No matter what decadent sauce you pile atop a platter of zoodles, let’s be honest: The dish just won’t fill the pasta-shaped hole in your heart. Yes, spiralized veggies are delish, colorful, and nutrient-packed—but comparing the flourless alternative to pasta is definitely not an apples-to-apples kind of situation. Luckily, Tituss Burgess (AKA Titus Andromedon from Unbreakable Kimmy Schmidt) has a mouthwatering solution for this carb conundrum—and one serving sets you back just 80 cents.
“I’m always on a diet, and my Achilles’ heel is pasta,” Burgess told The Strategist in an extremely relatable recent interview. “I can’t stand zoodles. They don’t taste anything like spaghetti. So I was looking for a replacement, and a friend of mine told me about these tofu noodles, and I was like, ‘Okay, here we go,’ but they were actually really good.”
The miracle product of which he speaks is Tofu Shirataki Spaghetti: keto-friendly, vegan, and gluten-free noodles made from a blend of tofu and konjac, an Asian yam, that have just 10 calories and 3 carbs per serving, plus two grams of fiber—the hardworking nutrient that boosts your metabolism and quells inflammation. (You can bulk-buy the 10 two-servings bags on Amazon for $16.)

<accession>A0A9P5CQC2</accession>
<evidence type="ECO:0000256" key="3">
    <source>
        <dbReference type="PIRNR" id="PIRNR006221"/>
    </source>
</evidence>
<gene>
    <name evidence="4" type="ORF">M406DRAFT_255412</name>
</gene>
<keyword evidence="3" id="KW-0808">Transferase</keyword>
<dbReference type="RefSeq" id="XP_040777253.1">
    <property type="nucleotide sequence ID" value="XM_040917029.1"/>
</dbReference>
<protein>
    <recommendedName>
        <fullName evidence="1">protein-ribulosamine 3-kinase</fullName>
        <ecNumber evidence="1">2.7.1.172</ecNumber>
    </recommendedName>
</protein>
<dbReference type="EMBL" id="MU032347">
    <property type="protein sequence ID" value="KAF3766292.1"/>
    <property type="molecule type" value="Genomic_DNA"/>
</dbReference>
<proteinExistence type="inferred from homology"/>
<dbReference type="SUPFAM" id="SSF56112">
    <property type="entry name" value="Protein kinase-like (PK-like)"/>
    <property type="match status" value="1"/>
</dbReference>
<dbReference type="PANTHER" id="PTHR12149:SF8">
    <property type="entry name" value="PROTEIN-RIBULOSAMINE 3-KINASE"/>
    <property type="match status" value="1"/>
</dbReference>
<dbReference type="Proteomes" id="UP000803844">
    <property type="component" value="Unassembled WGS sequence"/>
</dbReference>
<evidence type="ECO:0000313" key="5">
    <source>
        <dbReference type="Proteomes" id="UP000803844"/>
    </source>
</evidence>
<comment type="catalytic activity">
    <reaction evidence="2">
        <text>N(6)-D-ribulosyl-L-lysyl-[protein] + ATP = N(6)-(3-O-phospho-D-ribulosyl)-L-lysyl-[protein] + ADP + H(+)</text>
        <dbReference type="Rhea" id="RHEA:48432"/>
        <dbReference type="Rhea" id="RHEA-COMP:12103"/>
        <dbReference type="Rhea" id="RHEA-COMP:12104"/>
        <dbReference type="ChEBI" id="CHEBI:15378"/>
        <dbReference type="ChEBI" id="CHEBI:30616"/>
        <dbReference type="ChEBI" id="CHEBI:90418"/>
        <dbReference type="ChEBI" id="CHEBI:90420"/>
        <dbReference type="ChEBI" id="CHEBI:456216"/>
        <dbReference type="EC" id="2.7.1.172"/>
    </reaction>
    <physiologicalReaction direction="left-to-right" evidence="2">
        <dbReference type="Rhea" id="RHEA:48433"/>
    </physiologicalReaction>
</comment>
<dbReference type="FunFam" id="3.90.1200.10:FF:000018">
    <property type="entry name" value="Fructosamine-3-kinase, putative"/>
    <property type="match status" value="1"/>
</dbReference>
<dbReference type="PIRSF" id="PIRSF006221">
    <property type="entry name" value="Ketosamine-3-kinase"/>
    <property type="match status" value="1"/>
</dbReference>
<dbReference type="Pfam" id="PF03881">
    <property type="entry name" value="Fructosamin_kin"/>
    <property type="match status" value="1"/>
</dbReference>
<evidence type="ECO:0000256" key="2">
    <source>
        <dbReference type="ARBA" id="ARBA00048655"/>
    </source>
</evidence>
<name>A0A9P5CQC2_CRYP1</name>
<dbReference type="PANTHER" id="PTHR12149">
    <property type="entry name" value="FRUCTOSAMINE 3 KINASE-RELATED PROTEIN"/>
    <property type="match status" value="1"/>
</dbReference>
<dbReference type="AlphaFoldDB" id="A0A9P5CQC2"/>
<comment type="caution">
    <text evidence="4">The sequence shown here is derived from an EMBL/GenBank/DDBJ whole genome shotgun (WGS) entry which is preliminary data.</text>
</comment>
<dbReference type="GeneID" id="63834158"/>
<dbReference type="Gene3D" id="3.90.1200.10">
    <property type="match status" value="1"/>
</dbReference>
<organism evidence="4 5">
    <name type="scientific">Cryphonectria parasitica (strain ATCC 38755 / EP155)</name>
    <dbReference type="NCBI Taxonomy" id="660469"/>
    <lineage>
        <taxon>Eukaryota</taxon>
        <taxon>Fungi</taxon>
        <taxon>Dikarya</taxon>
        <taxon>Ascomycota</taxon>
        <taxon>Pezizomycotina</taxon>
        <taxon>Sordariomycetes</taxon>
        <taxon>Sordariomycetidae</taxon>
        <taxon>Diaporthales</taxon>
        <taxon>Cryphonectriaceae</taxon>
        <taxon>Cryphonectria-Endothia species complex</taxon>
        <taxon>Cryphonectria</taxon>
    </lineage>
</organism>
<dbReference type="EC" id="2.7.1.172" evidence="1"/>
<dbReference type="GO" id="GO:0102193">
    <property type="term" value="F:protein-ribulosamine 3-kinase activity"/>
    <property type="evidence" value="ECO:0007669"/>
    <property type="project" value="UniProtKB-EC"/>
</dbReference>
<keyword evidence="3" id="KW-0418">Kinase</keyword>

“They’re made of tofu and are low-carb, and they actually do taste like noodles.” —Tituss Burgess
The noodles are actually a modern spin-off of traditional Japanese shirataki noodles that are made entirely from konjac, and House Foods, the company that makes Burgess’ preferred alt-noodles, also makes tofu-and-konjac versions of fettucine, angel hair, and macaroni. “They’re made of tofu and are low-carb, and they actually do taste like noodles,” Burgess says, adding that they’re a tad on the chewy side but nevertheless are a more preferable companion for meatballs than their spiralized-produce brethren.
So next time you’re jonesing for chicken pho or keto pad-thai, you can make this swap for a healthier indulgence than standard pasta that, at least according to Burgess, isn’t such a far cry from the traditional Italian comfort food. (But, don’t let your spiralizer gather dust—there are so many nutrient-dense recipes to try with different veggies.)
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